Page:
health. In addition to lack of HIV testing, unawareness of serostatus was associated with
the characteristics of IDUs recruiting sites, low
schooling, less contact with harm reduction
programs, and male gender.
Unawareness of serostatus was observed
with a quite variable frequency, with a heavy
contextual influence in addition to individual
variations, which the study also explored. Few
studies have approached this issue, thus hin-

Cad. Saúde Pública, Rio de Janeiro, 22(4):815-826, abr, 2006


Ferreira AD et al.

Figure 2
Probability of not knowing HIV status, stratified by low, medium, and high background HIV prevalence among IDUs.












Profile 1



Profile 2

Profile 3

Profile 4

Profile 5


Male IDU, no schooling, has used SEP for ≤ 5.9 months, and never tested.
Male IDU, no schooling, has used SEP for > 5.9 months, and never tested.
Male IDU, no schooling, has used SEP for ≤ 5.9 months, and already tested.
Male IDU, studied > 8th grade, has used SEP for ≤ 5.9 months, and never tested.
Female IDU, studied > 8th grade, has used SEP for > 5.9 months, and already tested.

dering comparisons. However, a recent study
in San Francisco, California, from 1997 to 1999
showed similar proportions of unawareness of
serostatus (43.7%), although using a different
definition for the outcome, namely IDUs who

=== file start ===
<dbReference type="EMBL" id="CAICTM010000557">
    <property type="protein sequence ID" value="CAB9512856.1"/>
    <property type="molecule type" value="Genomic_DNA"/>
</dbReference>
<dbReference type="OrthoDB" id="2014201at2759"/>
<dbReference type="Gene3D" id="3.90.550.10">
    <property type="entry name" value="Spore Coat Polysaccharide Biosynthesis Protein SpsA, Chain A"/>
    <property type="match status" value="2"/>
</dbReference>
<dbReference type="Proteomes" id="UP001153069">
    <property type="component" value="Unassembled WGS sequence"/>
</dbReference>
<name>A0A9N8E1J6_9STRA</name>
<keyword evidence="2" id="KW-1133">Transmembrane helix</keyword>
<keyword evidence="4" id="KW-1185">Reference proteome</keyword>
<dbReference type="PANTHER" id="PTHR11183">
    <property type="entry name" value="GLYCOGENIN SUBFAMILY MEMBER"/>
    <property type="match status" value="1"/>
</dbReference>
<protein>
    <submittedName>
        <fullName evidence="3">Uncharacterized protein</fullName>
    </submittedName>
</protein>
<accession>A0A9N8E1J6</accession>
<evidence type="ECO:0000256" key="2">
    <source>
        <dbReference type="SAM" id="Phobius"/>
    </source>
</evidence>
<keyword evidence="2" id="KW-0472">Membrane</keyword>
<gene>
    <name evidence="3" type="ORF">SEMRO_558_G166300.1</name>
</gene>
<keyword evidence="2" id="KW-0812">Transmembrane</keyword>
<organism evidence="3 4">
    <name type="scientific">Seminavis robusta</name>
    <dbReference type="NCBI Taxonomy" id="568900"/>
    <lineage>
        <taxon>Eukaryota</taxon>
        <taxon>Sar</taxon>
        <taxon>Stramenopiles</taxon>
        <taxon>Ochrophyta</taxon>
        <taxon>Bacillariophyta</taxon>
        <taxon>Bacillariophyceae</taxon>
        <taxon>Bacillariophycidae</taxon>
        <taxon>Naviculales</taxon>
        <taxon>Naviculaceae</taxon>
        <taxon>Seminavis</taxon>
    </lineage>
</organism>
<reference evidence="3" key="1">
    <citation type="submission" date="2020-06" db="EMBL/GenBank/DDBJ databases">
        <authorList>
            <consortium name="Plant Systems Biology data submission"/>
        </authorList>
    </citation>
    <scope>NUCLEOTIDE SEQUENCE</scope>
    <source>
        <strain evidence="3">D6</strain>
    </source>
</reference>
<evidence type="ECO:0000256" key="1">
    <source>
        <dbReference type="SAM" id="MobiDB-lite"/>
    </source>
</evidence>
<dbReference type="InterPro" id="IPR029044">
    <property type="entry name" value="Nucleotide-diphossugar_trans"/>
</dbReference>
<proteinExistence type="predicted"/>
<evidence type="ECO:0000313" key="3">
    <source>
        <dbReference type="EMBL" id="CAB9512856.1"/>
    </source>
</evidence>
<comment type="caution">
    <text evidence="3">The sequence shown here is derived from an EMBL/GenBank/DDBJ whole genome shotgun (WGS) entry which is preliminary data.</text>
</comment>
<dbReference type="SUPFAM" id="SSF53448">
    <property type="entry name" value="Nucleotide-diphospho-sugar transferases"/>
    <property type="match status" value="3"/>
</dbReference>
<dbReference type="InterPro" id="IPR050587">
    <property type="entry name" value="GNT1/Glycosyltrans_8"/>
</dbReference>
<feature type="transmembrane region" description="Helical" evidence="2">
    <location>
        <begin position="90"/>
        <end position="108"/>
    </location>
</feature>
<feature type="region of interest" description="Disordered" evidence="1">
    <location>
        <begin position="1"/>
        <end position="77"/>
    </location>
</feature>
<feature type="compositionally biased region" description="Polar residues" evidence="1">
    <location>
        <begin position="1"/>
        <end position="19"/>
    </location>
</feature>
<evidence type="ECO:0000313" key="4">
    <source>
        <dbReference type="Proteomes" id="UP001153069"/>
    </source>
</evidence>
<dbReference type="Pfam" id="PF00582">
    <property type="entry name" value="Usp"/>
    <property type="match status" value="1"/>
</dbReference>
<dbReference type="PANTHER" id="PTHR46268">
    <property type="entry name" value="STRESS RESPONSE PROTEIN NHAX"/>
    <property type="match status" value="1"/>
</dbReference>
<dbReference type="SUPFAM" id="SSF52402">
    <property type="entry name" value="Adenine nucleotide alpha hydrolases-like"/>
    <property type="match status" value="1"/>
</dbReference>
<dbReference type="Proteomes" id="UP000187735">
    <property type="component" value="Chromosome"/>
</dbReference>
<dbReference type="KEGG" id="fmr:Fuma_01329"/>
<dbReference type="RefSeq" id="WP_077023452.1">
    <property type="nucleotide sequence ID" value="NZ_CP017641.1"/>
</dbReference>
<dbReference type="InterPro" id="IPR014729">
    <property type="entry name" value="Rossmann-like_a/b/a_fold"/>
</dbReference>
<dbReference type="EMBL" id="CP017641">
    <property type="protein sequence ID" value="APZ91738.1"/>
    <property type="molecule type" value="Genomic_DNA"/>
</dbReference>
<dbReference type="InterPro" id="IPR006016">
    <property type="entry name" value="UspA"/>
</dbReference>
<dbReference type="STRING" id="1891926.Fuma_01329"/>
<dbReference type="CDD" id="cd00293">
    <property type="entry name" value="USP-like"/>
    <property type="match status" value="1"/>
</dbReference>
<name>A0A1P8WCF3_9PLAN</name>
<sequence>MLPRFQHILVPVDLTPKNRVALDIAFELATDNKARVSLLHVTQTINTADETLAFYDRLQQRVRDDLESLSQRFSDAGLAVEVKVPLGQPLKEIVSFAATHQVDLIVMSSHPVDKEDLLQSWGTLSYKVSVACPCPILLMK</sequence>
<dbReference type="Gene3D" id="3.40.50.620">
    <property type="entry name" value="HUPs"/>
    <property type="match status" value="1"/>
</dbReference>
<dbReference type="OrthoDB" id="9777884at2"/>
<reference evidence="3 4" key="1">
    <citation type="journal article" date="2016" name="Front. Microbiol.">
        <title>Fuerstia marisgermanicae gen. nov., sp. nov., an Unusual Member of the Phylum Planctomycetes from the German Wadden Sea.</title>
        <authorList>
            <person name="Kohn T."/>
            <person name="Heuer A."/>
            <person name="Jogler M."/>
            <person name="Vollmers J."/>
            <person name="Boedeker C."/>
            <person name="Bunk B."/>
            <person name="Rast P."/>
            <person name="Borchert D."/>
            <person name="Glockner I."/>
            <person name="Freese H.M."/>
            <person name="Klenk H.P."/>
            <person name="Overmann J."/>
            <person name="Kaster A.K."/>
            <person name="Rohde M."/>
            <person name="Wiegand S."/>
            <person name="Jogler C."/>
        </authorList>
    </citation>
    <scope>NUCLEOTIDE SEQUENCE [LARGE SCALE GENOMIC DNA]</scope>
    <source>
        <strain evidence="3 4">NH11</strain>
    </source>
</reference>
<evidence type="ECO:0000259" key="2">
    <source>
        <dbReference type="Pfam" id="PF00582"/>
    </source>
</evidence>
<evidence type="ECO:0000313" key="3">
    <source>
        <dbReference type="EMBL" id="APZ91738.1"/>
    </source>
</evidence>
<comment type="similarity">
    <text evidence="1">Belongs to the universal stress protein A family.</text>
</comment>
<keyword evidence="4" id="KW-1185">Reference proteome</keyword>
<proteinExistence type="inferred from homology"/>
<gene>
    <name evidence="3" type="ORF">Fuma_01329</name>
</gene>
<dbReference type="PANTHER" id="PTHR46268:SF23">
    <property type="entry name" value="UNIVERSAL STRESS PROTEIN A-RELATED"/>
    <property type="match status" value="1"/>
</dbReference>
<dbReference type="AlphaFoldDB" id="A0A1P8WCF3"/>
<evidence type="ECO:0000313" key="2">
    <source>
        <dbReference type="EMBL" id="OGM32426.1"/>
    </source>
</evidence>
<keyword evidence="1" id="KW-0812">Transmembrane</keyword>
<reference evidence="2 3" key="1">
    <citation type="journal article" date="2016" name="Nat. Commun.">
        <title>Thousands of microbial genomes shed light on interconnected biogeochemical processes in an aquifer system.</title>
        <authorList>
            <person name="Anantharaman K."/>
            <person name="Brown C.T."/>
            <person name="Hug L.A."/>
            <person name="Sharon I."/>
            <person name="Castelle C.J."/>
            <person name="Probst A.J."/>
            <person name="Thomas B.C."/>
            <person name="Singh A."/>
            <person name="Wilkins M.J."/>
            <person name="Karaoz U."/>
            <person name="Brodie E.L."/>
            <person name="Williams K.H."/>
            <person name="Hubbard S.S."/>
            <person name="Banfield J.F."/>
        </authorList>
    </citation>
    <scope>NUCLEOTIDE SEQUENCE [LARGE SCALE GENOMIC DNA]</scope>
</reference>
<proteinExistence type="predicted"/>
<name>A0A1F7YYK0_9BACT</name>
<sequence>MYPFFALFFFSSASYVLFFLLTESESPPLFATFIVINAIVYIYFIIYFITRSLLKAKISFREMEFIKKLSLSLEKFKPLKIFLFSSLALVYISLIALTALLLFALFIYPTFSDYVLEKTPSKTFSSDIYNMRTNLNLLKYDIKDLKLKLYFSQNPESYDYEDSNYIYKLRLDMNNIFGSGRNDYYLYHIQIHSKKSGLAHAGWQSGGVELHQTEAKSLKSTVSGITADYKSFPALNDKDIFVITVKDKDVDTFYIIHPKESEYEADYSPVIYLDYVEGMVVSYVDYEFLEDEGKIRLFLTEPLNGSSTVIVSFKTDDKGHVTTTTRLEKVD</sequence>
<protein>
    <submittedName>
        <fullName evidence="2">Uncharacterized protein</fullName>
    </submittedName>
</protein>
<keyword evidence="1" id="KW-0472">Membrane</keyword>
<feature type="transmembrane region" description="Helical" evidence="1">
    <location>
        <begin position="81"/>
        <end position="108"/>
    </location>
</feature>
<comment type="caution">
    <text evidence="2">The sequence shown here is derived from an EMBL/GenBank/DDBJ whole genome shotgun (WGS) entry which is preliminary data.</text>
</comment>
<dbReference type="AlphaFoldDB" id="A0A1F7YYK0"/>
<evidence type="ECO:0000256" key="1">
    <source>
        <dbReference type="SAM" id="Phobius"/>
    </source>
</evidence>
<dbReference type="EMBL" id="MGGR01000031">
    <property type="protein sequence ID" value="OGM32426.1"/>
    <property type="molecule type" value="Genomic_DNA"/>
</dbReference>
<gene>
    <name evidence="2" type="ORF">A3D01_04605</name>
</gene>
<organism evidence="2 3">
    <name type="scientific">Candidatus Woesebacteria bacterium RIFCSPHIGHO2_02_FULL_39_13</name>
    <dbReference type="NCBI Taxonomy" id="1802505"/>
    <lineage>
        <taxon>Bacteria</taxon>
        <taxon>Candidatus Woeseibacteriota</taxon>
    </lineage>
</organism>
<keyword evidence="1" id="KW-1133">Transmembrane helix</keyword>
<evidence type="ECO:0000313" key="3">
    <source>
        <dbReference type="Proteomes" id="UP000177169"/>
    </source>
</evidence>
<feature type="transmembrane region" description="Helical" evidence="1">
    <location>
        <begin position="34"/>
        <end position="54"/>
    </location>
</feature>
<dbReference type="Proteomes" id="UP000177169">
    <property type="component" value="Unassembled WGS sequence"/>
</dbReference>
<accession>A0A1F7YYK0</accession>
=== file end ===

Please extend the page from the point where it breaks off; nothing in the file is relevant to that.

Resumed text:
had not HIV-tested or who did not inform the
results of their HIV tests during the interview 17.
Some comparisons can be made using estimated proportions of individuals who are unaware of their HIV serostatus, considering different contexts. For example, in Brazil an estimated 66.7% of HIV-infected individuals are
unaware of their condition 8, which is a higher
proportion than in the current study. In the
United States, unawareness of serostatus (approximately 25%) appears to be much less frequent as compared to either the overall Brazilian estimate or the findings from the current
study 18. The differences in these proportions
between the two countries and the population
studied here may be related to the HIV prevalence in the resident populations and the peculiar characteristics of IDUs, among other factors.
The milieu to which the individual belongs,
expressed here in simplified form by HIV seroprevalence among one’s peers, can influence
attitudes, habits, and beliefs. According to data
from the Behavioral Risk Factor Surveillance
System (BRFSS), individuals living in neighborhoods where HIV is more prevalent tend to be

Cad. Saúde Pública, Rio de Janeiro, 22(4):815-826, abr, 2006

tested more frequently 19, probably since they
are more familiar with issues related to both
the infection and the clinical syndrome 20.
The current study highlighted both the different proportions of serostatus awareness and
differences in aspects related to HIV testing according to each specific context, with higher
proportions of testing in high-prevalence neighborhoods.
International studies in different vulnerable populations have shown higher testing proportions than in the current study, thus highlighting the importance of expanding testing,
counseling, and returning test results in the